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Mathematics is the language of nature

 0 Comments- Add comment Written on 24-May-2010 by asqui

11:15, restate my assumptions:

  1. Mathematics is the language of nature.
  2. Everything around us can be represented and understood through numbers.
  3. If you graph these numbers, patterns emerge.

Therefore: There are patterns everywhere in nature.

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The Usability of Elevator Controls

 2 Comments- Add comment Written on 09-May-2009 by asqui

IMAGE_109Ever since reading The Design of Everyday Things by Donald Norman I’ve looked upon everyday objects with a newfound insight into their subtle yet significant design flaws.

For instance, the elevators at my office have a sleek control panel in brushed steel. Modern in appearance, minimalistic, utilitarian, and robust.

It’s usually the details that make the difference in design, and this interface has some subtle shortcomings:

  1. Poor contrast of the engraved markings makes them difficult to read.
  2. Restricted viewing angle of the light for each button makes it difficult to see what floors are already selected when at the front of a packed elevator.
  3. Minimal differentiation between the “door open” and “door close” decals makes it difficult find the correct button to hold the elevator for someone as the doors begin to close.

Not that, I’m not complaining. There is worse design elsewhere.

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Disappearing Car Doors

 1 Comment- Add comment Written on 05-Sep-2008 by asqui
Check this out for a spot of novel design:


 
It's quite interesting to see what radical changes one can make
to something as seemingly simple as a car door mechanism.
 
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Framework Design Guidelines

 0 Comments- Add comment Written on 25-Jul-2008 by asqui

Framework Design GuidelinesSince an overwhelming majority of poll respondents indicated that they "get paid to do geeky things" I figure I it is safe to post on some more technical subjects, such as the book which I recently finished reading at work. (I've been struggling to find chunks of time to read this book, having started it over a year ago, so I'm glad to finally have finished it.)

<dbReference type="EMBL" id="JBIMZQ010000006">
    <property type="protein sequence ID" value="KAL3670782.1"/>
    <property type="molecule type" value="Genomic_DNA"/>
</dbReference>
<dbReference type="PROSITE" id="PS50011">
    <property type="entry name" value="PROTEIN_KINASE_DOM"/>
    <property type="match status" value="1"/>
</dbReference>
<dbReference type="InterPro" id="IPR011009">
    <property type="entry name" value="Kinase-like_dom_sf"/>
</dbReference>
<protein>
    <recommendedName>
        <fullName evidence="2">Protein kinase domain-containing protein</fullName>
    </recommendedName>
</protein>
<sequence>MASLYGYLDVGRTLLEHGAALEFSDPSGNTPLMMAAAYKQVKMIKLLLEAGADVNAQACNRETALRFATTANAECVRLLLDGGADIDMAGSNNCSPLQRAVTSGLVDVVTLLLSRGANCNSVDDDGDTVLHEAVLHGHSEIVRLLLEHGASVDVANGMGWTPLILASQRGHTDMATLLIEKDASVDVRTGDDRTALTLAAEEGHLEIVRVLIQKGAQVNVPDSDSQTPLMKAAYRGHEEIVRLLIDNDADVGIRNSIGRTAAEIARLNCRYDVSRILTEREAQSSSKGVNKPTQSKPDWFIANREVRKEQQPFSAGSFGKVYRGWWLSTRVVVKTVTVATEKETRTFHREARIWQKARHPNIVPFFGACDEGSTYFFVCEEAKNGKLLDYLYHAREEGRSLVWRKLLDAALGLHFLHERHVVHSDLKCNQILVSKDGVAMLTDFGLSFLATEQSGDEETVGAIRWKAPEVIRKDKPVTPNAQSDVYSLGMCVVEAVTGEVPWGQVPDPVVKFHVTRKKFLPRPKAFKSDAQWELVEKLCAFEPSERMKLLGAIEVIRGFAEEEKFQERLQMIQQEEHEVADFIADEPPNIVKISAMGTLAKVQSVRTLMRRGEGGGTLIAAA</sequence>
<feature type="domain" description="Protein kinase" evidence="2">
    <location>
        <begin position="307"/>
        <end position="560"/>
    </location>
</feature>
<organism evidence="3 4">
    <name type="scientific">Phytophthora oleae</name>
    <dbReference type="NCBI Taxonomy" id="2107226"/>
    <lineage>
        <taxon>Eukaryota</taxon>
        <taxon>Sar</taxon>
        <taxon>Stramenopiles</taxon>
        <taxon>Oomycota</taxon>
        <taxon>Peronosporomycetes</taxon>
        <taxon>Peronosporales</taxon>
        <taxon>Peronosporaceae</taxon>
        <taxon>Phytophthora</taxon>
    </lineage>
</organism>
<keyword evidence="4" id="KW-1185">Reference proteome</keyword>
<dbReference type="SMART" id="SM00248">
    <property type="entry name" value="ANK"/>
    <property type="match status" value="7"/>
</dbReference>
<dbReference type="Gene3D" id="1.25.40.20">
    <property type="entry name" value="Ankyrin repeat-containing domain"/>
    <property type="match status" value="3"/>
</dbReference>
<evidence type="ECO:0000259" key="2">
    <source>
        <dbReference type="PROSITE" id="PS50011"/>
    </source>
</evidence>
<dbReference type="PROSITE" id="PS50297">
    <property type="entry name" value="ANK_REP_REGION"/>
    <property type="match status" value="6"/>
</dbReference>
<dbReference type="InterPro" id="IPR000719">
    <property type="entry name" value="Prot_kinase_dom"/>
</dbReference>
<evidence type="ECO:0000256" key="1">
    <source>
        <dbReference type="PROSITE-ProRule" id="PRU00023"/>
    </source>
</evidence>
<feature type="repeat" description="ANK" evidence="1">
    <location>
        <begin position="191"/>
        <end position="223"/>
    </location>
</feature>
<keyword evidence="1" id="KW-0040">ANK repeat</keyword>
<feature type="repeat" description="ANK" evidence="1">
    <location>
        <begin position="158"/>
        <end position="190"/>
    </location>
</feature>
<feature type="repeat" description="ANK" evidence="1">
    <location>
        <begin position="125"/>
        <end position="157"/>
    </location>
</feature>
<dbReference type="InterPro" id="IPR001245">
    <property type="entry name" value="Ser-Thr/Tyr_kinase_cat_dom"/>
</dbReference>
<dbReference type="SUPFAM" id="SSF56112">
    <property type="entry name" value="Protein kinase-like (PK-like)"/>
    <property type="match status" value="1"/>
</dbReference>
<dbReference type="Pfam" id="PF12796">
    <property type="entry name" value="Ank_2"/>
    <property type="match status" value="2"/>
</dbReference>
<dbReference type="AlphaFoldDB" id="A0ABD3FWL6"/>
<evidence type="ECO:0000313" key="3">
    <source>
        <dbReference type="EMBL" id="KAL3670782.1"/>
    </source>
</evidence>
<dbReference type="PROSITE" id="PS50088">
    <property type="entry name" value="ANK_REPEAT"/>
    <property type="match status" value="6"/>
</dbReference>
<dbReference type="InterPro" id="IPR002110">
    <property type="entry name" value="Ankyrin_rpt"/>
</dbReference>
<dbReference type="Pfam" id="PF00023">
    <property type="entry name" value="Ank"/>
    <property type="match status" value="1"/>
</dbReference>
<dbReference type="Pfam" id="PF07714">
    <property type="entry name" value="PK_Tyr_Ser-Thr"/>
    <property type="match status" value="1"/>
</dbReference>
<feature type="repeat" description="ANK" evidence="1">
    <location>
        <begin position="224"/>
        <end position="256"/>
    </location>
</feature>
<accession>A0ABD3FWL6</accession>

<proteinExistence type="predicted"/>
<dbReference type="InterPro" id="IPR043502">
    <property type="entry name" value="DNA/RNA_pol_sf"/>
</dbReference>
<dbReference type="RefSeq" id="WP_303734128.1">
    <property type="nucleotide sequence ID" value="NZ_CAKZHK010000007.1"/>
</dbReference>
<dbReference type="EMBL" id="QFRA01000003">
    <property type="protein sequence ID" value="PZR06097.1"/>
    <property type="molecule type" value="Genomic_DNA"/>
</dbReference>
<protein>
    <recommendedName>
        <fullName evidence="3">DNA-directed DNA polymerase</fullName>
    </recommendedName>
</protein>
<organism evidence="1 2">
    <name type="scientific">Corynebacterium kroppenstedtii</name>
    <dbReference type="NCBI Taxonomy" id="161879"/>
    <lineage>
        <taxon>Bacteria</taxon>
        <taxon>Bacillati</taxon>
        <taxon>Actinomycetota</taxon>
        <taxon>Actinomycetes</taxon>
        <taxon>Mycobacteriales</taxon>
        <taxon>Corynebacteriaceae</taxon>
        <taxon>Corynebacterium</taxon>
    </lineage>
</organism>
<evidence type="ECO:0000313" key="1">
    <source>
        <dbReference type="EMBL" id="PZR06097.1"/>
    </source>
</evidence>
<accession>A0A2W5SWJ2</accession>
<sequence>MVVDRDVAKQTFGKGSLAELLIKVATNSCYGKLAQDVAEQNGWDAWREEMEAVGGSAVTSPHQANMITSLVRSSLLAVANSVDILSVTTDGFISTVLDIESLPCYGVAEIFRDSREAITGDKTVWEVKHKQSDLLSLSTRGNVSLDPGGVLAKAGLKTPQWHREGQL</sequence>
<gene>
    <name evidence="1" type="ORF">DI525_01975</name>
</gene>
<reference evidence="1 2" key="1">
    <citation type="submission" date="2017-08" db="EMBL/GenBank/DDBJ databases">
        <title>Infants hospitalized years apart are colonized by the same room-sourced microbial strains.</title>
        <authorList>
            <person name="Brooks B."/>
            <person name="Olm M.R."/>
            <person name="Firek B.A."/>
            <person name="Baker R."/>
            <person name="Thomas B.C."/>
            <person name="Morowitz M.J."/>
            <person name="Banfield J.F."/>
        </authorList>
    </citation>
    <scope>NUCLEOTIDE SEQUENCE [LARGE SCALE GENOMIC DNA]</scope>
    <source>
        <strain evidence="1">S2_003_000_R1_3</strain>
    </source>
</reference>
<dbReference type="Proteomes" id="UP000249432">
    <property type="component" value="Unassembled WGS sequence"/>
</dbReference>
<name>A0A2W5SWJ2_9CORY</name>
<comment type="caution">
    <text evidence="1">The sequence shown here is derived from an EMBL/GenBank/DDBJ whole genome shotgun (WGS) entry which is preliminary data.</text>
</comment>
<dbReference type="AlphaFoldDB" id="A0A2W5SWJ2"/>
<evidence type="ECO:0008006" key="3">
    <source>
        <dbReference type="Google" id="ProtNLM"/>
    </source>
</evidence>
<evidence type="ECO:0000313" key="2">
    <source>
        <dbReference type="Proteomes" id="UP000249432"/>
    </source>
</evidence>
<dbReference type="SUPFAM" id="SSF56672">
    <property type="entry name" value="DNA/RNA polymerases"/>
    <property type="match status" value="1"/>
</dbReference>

Framework Design Guidelines, by Krzysztof Cwalina and Brad Abrams, encompasses a lot of the hard lessons that were learnt in bringing the .NET Framework to us. Building an intuitive and powerful programming API is a non-trivial activity, and a lot of people underestimate the importance of framework design and design testing.

This book explains a lot of concepts that are relevant to .NET developers (even if you're not explicitly building a framework) and boils each area down to a set of easy-to-understand "Do" and "Do not" rules (a lot of which are captured by the automatic analysis of FxCop and its successors).

If you want to learn from the mistakes at Microsoft, understand design principles, and build robust, easy-to-use APIs with .NET, then I'd recommend you read this book.

(There's even a Second Edition on the way, "to cover the new features in the .NET Framework 3.0, 3.5, and new advances in languages (e.g. LINQ) that are relevant to Framework design.")

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MacBook Air: Design Critique Ad from IBM

 3 Comments- Add comment Written on 06-May-2008 by asqui
The MacBook Air might be thin, but is it actually useful? IBM thinks not.

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